Cynefin, pronounced kuh-nev-in, is a Welsh word that signifies the multiple factors in our environment and our experience that influence us in ways we can never understand.
In this video, Dave Snowden introduces the Cynefin Framework with a brief explanation of its origin and evolution and a detailed discussion of its architecture and function. Details of Dave’s regular one-day seminars entitled “The Cynefin Seminar” can be found here http://cognitive-edge.com/cynefin-seminar.php .
In reflection, I found Dave’s Cynefin framework sound and rich with empirical evidences to support its proven success. I have also reflected on how it relates to learning in a complex learning environment such as MOOC.
The challenges in applying this framework in real work setting could be:
(a) To what extent would executives be able to see things from new viewpoints, assimilate complex concepts, and address real-world problems and opportunities? This is similar to some extent in asking people to learn in a complex network and be able to have an open mind to accept both views of agreement and those of dissent. This is really easier said than done, especially when there are strong power elements inherent in open networks which could lessen the control exercised in a governed environment. A balance between openness and constraints is often not easy to achieve.
(b) How to adapt the framework to align with the cultures of institutions, in terms of vision and mission? Given that most institutions have their own vision and mission, and their cultures at work, it is relatively challenging, to adopt a mindset different from the “mainstream” current cultures at work. For instance, during the last decade, there has been an emphasis of risk management to ensure a proper governance at work and to determine the level of risk, and to mitigate risks which are high (requiring action by executive) as it has potential to be damaging to the organisation or project) or extreme (requiring immediate action, as it has potential to be devastating to the organisation or project).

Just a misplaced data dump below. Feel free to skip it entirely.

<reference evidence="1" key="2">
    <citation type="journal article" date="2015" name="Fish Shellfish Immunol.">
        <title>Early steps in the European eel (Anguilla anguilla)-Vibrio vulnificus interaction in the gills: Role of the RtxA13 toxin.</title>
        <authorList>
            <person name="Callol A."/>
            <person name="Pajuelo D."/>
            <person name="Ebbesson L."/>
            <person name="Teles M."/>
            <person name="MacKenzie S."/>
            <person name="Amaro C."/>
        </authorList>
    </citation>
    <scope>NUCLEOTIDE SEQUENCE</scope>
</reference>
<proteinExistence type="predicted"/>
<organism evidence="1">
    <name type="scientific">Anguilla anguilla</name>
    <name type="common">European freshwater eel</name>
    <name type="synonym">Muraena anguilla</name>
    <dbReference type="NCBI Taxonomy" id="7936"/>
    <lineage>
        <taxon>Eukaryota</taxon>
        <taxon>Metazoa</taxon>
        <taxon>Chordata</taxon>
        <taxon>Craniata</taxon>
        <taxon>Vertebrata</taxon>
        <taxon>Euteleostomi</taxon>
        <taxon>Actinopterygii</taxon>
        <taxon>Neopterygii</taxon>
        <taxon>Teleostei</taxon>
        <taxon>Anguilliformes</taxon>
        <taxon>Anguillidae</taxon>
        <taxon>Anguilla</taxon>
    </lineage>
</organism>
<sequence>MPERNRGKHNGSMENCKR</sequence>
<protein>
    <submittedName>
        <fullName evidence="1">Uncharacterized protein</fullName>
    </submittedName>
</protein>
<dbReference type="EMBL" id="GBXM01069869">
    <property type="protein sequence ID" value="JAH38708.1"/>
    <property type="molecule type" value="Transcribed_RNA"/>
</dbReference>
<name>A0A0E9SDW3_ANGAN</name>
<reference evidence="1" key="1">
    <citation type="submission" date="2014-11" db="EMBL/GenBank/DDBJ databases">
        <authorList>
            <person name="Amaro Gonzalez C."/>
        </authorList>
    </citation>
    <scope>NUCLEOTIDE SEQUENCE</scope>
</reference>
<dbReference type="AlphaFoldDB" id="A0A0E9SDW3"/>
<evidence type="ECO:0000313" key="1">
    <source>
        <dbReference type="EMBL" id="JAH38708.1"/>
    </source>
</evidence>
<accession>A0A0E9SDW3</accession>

(c) Is the framework responsive to changes in open/closed environment? So, it is imperative to check the assumptions behind any motive to changes – when one considers the adoption of certain forms of work or learning from simple to complicated scenarios, or from complicated to complex scenarios. One such example could be the complete change from a closed walled face-to-face teaching (which could be a complicated scenario) to a completely open virtual online teaching ( which could be a complex scenario). The challenges with such change may be exponential when it is introduced to lower levels of teaching environment in schools like K-6, where privacy, personal security, safety and equity could be of great concern. So, open education and learning would likely be highly governed and constrained in such cases. Do this explain why some educators prefer home schooling, where there could still be some controls over the education and learning, especially for kids with special talents or needs?
To this end, Paul has summarised here on his understanding on the Complexity Model.
I will continue the exploration in Part 2 of a future post.